Please note: Due to COVID-19 restrictions, it's likely that interviews will be online unless the situation changes during the admissions round. Therefore campus tours will be offered virtually.

Individual interviews

You will be able to book times slot for an interview in the morning or afternoon. Individual interviews are carried out by panels comprised of university tutors, ‘Involve’ service users and carers, and local employers/practitioners. Each interview will last approximately 25 minutes.

You will also be asked to produce a photo ID (i.e. a current passport or a UK driving license) to show to the interview panel.

You will be notified of the outcome of your interview via UCAS within 7-10 workings days. We are unable to provide feedback on the interview day itself because of the need to review all paperwork.

A DBS check will also be carried out, please see the next steps page for more information.

Prepare for interview

In relation to the above, here are some suggestions for the kinds of issues which you may wish to spend some time considering and be prepared to discuss during your individual interview.

These are not specific interview questions that you will be asked, but rather examples to give you an idea of the type and depth of questions that may occur:

  • Interview suggestion one

    An introductory reading list has been included with the documents on the web-page where this guidance is located in order to give you the opportunity to familiarise yourself with some of the knowledge, skills and values relevant to social work practice.

    You are not expected to have read them all! However, during the interview you will be asked to refer to any reading undertaken to demonstrate your knowledge and understanding of social work practice and to evidence your motivation.

    It is therefore important that you prepare by reading some of the recommended list. Identifying and carrying out relevant reading helps to evidence your commitment and motivation and also enables a more thorough assessment of your intellectual readiness to be undertaken at interview.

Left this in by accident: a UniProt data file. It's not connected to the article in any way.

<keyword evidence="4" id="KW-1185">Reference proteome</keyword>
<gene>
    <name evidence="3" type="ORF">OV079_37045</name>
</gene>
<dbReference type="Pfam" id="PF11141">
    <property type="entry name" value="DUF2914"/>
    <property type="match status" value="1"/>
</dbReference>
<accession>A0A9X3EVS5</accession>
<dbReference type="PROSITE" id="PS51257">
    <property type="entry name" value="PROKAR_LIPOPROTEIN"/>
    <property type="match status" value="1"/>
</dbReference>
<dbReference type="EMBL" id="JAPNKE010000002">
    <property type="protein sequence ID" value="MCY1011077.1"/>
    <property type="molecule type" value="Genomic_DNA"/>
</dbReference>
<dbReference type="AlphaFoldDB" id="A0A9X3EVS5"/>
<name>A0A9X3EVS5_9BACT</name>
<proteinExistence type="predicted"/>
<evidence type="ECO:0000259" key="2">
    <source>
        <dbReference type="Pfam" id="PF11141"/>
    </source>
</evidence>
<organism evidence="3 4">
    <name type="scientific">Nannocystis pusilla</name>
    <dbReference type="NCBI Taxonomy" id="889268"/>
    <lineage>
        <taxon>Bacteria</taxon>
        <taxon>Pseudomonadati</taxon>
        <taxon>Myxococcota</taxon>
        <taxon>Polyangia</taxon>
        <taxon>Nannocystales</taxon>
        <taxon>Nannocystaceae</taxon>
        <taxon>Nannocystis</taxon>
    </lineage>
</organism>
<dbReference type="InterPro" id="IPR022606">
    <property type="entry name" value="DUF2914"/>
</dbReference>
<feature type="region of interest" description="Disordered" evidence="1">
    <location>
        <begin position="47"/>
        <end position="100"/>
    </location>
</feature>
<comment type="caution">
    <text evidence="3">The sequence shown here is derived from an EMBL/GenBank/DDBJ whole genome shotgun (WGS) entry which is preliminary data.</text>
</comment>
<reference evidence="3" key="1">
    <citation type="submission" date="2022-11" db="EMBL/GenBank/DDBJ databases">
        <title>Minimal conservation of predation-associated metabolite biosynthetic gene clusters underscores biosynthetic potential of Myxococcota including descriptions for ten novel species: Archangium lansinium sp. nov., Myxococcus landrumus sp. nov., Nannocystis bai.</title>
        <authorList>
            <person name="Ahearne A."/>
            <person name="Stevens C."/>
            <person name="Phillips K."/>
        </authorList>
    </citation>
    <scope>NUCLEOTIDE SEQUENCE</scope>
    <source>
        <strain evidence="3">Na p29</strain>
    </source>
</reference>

• Interview suggestion two

    Think through a particular situation you have encountered (with an individual/group/agency). For example, if you have been faced with the following situations, how did you react?  An honest answer will benefit you and help identify learning needs:

    • Working with challenging behaviour
    • Feeling anxious
    • Needing to act assertively/authoritatively

    Looking back on the situation, what might you have done differently, and what did you learn from it? (this is often referred to  as 'reflective practice' within social work)

    • How did you endeavour to work in partnership with the service user/carer/ person being helped?
    • What aspects of your own background (e.g. age, gender, sexual identity, physical abilities, class, race and ethnicity) are important to you?
    • How do you react to those who differ from yourself in these respects, and why are these aspects important in social work practice?
    • What is meant by anti-discriminatory practice?

You may find making some notes on these topics helpful. Think through these topics and perhaps discuss them in advance of the interview with a social work colleague, your supervisor or social work referee, or a friend, so you can discuss them during the interview.

The recruitment process can be highly competitive so you should prepare to perform to the best of your ability. A lack of preparation may be interpreted as a lack of genuine commitment or motivation.

Equality and Diversity

We believe that opportunities to participate in higher education should be provided to all those with demonstrable ability to benefit. We also recognise the benefits, to the University and to the wider community, of recruiting a diverse population of students and aims, in so doing, to widen and deepen access to Higher Education.

Our admissions procedures reflect these beliefs and is outlined in our policy document.

Get in touch

We would like to take this opportunity to wish you success with your application.

If you have any queries, please email the Admissions Tutor Matthew Quaife.